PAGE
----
Farewell Letter from PEN South Africa President Nadia Davids and Vice President Yewande Omotoso

09 Jul 2024
Farewell Letter from PEN South Africa President Nadia Davids and Vice President Yewande Omotoso

Dear Friends, 

We hope this message finds you well.

As we step down from our roles as President and Vice President, we are excited to welcome Bongani Kona as the new President of PEN SA. Kona has served as a board member for over two years and during that time has brought to our discussions and actions that wonderful combination of curiosity, nuance and insight his writing is known for. We trust in his ability to listen carefully, engage critically and think creatively while robustly defending the principle of free expression and know he will lead the organisation with courage and perseverance.

Endings offer the opportunity for reflection and we’d like to share with you a little about our time with PEN South Africa and what it’s meant to us. In 2015 Nadia joined the board and in July 2017, she was elected president. Yewande joined the board in 2017 and became vice president in 2019; Yewande also served as treasurer. We felt, as South African writers and citizens committed to supporting our country’s literature and democratising literary spaces, that we could make a useful contribution through the organisation. We’ve served for several terms, an experience that has been equal parts rewarding, challenging and inspiring. We are grateful to have had the opportunity to connect with – and feel connected to – the rich, dynamic terrain that is South Africa’s literary landscape and to have deepened our organisation’s ties with other national chapters and our governing body, PEN International.  It’s been a privilege to work alongside the South African writers, activists, artists and cultural-workers who have served as SA PEN board members. We are grateful too, to have been invited by our colleagues at PEN Afrikaans to join in their excellent efforts to lobby on behalf of South African writers against the Copyright Bill.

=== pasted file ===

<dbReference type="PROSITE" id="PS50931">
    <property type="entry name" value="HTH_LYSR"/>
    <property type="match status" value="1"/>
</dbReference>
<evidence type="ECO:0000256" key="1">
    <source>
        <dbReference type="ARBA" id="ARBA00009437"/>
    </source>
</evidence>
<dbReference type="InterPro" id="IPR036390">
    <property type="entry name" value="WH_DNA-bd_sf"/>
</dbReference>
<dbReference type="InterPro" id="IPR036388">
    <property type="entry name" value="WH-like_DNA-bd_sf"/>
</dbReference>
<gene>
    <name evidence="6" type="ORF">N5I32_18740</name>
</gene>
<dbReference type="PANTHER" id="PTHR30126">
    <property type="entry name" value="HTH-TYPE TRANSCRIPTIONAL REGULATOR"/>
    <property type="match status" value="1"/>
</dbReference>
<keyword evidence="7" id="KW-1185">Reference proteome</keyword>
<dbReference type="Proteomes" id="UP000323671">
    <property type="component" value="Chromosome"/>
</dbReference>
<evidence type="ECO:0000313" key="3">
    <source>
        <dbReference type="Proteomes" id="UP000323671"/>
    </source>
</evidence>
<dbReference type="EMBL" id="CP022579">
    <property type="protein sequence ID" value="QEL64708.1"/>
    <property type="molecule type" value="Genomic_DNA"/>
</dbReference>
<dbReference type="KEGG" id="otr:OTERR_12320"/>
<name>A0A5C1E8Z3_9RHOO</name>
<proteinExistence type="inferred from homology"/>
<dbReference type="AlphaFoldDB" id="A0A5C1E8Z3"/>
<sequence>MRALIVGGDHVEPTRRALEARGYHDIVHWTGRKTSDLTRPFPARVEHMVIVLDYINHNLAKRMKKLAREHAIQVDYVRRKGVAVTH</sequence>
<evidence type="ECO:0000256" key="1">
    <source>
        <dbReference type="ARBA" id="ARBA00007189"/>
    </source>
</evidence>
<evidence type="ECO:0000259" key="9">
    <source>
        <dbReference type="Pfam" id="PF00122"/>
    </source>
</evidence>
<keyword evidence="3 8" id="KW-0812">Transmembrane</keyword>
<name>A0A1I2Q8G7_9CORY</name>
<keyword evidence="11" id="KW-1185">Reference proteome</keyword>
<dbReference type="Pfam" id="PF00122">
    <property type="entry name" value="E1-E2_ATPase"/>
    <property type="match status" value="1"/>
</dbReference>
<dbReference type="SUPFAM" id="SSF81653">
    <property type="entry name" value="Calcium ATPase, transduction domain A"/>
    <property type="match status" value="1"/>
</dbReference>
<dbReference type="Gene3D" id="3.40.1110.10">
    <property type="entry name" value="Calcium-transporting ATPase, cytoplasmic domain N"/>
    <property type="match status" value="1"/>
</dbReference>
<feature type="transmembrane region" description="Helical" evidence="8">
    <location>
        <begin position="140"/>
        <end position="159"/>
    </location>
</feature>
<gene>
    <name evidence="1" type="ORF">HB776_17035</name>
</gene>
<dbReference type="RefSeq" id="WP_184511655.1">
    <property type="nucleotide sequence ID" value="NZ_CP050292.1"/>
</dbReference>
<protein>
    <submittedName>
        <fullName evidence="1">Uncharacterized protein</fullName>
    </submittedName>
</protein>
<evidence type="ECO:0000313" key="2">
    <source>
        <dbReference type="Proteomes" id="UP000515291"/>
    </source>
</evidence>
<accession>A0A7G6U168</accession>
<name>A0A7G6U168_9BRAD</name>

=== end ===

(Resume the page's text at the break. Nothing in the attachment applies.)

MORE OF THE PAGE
During our tenure we navigated a grave, potentially chapter-closing administrative crisis*.  While solving this problem took an enormous amount of time and focus, we were able to keep the chapter open and remain productive and engaged: between 2017- 2024, we increased and diversified our membership, supported South African literacy and literature, defended freedom of expression at home and abroad, established stronger links and solidarity with other African centers and worked to support PEN International’s efforts to aid writers displaced and dispossessed by war. Between 2017-2019 we sent out a bimonthly newsletter and in the last three years we have produced a successful podcast, The Empty Chair. The podcast connects deeply with PEN’s central mission to foster conversation, support the free-flow of ideas and advocate for writers who are under threat.  Each episode is dedicated to a writer who has been harassed, imprisoned, or tortured by the state for their peaceful free expression work. In bringing these writers to our listeners’ attention, we hoped to amplify PEN International’s important work in this arena. To date, we’ve produced nine seasons, bringing together writers, artists, policy-makers, activists, academics, theatre practitioners, musicians and poets to discuss literature, writing processes, climate change, South African foreign policy, race and racism, home, belonging, healing, pandemics, creativity, writers jailed under Apartheid and much more. Over the course of almost sixty episodes, we’ve featured a wide range of participants from globally recognised activists to emerging writers. In 2023, The Empty Chair was among the top 15% of podcasts listened to globally. 

A personal note from Yewande